It is important to check if you will need a visa for your destination country. This is determined based on what country your passport is from. More importantly, you should make sure that if a visa is required, you will be able to apply for it within the U.S. To find out visa requirements, visit the country’s Embassy/Consulate website. If you do not find the information that you need on the website, try emailing them or calling them. Embassies’/Consulates' contact info can be found on their website.  Your program staff can also provide information and help guide you through this process. Pomona College students with DACA have successfully studied abroad in Brazil, Ecuador, Germany, Hungary, Japan, Morocco, South Korea, and the United Kingdom.

Note: Keep in mind that semester study abroad programs are longer than 90 days. Additionally, some countries require a special visa for students, even if tourists do not need one.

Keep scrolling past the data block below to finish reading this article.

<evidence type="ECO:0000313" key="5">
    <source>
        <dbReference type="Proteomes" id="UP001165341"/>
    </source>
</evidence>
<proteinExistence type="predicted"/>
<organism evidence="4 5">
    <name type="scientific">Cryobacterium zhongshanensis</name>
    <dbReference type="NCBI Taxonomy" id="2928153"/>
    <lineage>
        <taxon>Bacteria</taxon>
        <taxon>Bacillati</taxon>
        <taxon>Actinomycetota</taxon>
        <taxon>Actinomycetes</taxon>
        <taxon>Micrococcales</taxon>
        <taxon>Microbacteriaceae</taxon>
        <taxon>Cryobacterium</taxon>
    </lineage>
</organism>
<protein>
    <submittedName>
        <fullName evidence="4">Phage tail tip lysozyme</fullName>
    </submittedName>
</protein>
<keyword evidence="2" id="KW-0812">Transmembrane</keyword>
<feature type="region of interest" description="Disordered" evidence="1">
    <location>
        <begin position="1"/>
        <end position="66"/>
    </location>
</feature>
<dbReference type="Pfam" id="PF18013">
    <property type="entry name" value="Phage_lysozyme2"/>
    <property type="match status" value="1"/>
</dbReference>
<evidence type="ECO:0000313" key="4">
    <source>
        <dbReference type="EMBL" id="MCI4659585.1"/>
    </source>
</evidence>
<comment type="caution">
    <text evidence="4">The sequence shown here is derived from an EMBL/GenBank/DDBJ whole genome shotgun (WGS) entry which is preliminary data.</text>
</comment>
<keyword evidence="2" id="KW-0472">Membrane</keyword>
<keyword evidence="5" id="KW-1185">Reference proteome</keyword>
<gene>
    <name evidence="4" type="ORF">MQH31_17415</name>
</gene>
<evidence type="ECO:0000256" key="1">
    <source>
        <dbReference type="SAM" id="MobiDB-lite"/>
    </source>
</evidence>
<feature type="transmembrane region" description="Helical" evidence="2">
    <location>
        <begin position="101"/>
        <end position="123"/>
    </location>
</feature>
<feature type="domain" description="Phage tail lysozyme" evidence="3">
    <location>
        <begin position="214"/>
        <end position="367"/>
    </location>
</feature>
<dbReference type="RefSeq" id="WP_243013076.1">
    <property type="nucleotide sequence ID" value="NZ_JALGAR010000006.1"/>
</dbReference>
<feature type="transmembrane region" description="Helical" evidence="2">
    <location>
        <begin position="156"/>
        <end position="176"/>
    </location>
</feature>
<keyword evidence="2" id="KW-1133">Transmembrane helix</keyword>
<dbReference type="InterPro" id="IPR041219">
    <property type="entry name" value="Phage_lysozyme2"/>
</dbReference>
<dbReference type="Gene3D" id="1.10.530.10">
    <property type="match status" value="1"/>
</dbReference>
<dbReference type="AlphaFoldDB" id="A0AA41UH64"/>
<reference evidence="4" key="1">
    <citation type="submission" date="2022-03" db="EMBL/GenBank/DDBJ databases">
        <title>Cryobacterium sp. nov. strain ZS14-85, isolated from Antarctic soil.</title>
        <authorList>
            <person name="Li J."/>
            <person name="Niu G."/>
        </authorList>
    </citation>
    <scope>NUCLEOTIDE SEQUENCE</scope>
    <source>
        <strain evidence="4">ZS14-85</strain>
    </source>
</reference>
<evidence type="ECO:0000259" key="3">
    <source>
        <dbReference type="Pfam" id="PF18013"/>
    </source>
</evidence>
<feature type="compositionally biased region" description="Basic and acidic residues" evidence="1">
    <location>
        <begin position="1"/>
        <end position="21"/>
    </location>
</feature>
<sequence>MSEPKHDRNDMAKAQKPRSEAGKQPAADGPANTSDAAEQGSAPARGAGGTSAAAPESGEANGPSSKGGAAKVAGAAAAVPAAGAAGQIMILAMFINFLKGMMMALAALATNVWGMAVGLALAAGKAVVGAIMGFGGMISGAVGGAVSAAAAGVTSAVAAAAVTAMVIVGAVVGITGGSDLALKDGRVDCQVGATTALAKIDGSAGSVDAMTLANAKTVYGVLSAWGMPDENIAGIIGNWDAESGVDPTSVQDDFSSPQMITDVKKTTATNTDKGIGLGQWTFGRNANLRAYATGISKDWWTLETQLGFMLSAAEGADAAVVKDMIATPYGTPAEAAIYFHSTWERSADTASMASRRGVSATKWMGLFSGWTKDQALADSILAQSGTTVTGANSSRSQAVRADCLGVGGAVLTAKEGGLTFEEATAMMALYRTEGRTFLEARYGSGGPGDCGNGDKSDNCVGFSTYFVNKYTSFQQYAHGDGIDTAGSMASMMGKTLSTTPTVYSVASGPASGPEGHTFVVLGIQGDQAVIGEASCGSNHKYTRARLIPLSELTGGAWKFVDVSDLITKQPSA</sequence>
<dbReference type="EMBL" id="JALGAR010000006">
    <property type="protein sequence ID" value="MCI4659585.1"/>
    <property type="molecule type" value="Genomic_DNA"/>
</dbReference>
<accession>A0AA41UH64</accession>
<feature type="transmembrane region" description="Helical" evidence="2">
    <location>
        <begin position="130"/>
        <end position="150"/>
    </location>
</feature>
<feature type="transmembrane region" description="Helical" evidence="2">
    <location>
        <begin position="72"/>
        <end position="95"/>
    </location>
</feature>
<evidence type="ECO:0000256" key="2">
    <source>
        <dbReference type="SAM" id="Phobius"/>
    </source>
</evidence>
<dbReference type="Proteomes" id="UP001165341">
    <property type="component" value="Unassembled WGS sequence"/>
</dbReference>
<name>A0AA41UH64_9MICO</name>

Does Advance Parole guarantee you re-entry to the United States?

No. Leaving the country as a student under DACA with Advance Parole does not guarantee that you will be able to re-enter the U.S. You are still subject to U.S. Customs and Border Protection inspection process at the port of entry. Several Pomona students have successfully returned from study abroad with Advance Parole, but keep in mind there is risk involved in leaving. We strongly encourage you to talk with a lawyer for specific advice regarding your family’s immigration history and the impact it may have on your Advance Parole application and a request to re-enter the U.S. after study abroad. Please refer to the Undocumented and DACAmented Student Resources page to contact the Sagehen Pro Bono immigration legal resources network.

Note: Re-entry with advance parole does not mean being “admitted” to the U.S. In simple terms, the immigration officer temporarily “paroles” you into the U.S.